Enterprise 2.0 - Giving the Hype a Second Thought
Remember the late '90s? The Internet boom when every organization worth its name was scrambling for an Internet strategy, presence and initiative. "You have to be on the net or you are toast" was the underlying sentiment. It s very similar these days with the Web 2.0 buzz.
The Internet boom forced organizations to get online and looking back it was much simpler compared to making an organization Web 2.0 ready because this involves understanding of an abstract concept called Enterprise 2.0. Such has been the euphoria around everything 2.0 (Web or Enterprise) that organizations are feeling compelled, driven, pushed to adopt Web 2.0—even if only to say, "Oh, we have a Web 2.0 strategy in place or we are already 'doing' Web 2.0."
While the advantages of Web 2.0 in an organizational context can't be denied—agility, responsiveness, employee empowerment, improved sharing and collaboration—Enterprise 2.0/Web 2.0 is an abstract concept and organizations need to comprehend and understand this abstract concept and then translate it into corporate reality. This article highlights some of the key points that organizations need to be aware of before embarking on the Enterprise 2.0 journey.
Let s face it there is no one definition of Enterprise 2.0. There are several definitions, theories and jargons floating around ranging from pure technology- centric to user-centric. Too often organizations fall into the trap of equating an Enterprise 2.0 strategy to a technology implementation because of the perceptions, and advice from consultants and geeks. While technology is a very critical component of Enterprise 2.0, organizations need to understand that technology alone will not make Enterprise 2.0 successful. Corporate culture, consisting of open communication, trust, honest feedback, sharing of knowledge and self organization, are key enablers and need to be in place before the technology solutions can deliver on the promise of Enterprise 2.0 .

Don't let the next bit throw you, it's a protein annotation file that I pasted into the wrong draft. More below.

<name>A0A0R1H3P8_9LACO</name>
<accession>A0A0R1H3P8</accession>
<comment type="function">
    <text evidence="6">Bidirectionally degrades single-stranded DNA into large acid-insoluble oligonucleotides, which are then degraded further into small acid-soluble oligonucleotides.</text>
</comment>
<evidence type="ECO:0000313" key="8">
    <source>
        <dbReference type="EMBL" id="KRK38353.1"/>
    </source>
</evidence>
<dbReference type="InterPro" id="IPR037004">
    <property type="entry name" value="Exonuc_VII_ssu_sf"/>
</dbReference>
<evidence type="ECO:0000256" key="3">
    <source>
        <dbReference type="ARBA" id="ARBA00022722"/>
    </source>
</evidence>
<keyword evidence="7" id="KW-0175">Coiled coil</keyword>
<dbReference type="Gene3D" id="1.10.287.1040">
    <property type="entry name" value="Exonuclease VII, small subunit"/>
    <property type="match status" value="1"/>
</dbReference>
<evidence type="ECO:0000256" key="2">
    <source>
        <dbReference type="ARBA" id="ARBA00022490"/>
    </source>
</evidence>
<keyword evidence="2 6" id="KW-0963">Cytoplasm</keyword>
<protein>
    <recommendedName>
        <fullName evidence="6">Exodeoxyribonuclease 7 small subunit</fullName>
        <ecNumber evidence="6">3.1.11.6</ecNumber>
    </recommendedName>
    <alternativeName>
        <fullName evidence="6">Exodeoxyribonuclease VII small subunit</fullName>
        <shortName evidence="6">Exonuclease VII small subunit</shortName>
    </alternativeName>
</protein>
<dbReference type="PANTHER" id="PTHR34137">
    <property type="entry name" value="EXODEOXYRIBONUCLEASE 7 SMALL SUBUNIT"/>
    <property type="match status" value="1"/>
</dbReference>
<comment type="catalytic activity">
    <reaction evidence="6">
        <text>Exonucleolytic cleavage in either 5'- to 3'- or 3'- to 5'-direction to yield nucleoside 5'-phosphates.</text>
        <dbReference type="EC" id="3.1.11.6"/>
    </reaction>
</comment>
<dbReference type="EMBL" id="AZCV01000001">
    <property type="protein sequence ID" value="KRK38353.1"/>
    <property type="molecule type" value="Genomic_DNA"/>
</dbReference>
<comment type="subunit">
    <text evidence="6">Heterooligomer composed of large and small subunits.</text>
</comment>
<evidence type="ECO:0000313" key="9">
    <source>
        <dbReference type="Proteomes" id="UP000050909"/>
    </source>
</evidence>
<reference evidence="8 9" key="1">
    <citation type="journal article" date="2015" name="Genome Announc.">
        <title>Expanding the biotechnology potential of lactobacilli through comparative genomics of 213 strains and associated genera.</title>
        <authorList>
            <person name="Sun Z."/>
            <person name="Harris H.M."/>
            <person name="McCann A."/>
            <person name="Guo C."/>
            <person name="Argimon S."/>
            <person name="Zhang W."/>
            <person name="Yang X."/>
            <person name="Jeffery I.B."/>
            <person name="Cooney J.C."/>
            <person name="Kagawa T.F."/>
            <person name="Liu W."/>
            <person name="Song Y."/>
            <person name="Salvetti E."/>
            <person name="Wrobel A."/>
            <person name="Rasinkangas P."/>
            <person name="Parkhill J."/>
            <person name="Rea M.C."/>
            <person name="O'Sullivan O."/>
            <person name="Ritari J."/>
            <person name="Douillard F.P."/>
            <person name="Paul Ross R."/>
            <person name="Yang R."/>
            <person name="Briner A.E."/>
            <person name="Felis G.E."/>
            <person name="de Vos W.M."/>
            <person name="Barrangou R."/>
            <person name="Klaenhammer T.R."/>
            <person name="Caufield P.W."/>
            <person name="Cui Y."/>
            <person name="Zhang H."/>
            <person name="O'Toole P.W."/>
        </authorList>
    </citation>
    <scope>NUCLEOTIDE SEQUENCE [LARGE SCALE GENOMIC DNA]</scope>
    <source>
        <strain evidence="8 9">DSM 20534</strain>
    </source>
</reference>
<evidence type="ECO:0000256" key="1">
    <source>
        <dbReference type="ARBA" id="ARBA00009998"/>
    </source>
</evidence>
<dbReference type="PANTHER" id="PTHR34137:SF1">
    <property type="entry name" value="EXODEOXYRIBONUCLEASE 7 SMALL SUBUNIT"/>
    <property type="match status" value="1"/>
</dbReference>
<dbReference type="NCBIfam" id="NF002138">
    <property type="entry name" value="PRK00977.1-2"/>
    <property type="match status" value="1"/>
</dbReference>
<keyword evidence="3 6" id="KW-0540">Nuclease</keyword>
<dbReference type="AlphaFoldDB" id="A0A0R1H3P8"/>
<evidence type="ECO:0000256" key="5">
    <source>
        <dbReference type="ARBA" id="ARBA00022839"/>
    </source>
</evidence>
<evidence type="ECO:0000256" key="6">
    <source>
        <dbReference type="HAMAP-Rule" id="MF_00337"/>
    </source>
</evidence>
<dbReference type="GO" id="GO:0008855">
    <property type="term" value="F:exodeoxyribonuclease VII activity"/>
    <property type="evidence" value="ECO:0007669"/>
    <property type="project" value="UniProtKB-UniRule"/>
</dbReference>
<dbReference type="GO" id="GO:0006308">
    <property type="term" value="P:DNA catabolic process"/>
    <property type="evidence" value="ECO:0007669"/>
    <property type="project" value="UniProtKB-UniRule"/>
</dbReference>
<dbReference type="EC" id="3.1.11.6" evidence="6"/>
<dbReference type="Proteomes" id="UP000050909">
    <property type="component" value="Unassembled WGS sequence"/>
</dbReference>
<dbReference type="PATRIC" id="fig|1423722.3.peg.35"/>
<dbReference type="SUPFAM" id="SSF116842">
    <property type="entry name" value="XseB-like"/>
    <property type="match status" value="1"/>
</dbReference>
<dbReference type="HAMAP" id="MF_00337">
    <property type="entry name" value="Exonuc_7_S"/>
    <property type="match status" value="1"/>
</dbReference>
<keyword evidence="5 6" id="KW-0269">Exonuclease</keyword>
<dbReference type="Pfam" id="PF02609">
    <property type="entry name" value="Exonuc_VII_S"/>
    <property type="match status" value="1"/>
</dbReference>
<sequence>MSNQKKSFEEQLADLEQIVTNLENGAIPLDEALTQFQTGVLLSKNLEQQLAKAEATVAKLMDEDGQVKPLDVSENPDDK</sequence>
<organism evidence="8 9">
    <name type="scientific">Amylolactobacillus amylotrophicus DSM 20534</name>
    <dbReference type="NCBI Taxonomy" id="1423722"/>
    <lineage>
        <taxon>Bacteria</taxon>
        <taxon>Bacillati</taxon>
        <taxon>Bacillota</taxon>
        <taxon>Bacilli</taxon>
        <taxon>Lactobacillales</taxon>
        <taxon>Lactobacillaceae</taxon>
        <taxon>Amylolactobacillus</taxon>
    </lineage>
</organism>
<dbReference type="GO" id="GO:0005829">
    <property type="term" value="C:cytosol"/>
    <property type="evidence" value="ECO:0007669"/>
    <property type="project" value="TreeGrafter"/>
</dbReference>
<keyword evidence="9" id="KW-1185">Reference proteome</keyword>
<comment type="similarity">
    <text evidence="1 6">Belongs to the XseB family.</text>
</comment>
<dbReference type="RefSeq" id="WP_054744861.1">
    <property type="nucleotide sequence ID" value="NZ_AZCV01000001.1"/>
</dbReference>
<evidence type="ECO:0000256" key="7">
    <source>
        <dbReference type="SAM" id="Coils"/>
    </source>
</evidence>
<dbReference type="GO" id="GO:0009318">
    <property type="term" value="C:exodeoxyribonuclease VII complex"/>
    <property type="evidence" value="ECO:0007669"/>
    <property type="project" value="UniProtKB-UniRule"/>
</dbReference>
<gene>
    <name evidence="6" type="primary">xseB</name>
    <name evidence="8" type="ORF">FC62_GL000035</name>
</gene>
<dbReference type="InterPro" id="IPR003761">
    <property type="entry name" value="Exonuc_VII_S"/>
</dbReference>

An organization planning an Enterprise 2.0 strategy would benefit if it clearly understands that Enterprise 2.0 is a concept, an abstract concept at best, encompassing several tracks: culture, anthropology, sociology, politics, technology and much more.
Web 2.0 vs. Enterprise 2.0
Most organizations have proponents of Web 2.0 who evangelize and give examples of how it is revolutionizing and transforming the Internet and that their organization should also adopt Web 2.0. Often, one will hear examples of how:
� Tens of thousands of people are mass collaborating to create Wikipedia, without any top down structures and hierarchy; out of their own time and passion.
� Thousands of programmers are contributing to Linux, again without any command and control structures, out of their own time and passion.
� Millions of people are sharing and collaborating on YouTube, Flickr and thousands building mash-ups, add-ons to Amazon, Android and Google.
While these examples are true, it is important to note that all of these have occurred in the Internet space which is much different from corporate space. Blindly buying into these examples without understanding them in detail and trying to replicate them within an organization is a surefire recipe for disaster. The saying "The devil is in the details" is very apt for these examples.
Wikipedia has a very robust and established list of processes and layers of user participation. It has evolved from years of review, moderation, editing and approvals. It is important to know and understand this minor yet important aspect because it is easy to get carried away by the romanticism of idea of tens of thousands of people mass collaborating to create the perfect knowledge base.
A complex set of robust processes and structures govern the contributions to Linux. While everyone is free to contribute to Linux, a central team decides which contributions to accept and which to reject. Command and control structures do exist even in the Linux world. There are layers of users with varying degrees of rights, privileges and accountability.
Takeaway: Organizations need to understand that the Web 2.0 and Enterprise 2.0 are different animals even though both may utilize similar underlying components and plumbing, the environments and the context in which they are implemented are very different.
The real obstacle to Enterprise 2.0 may very well be the corporate culture existing within the organization. Cultural resistance is something real and can determine the success of failure of any initiative. Organizations need to reflect on this in great depth: Is the organization heavily controlled and a top down driven organization? Is open communication the practiced norm? Are there existing social structures available for employees to express themselves? Etc.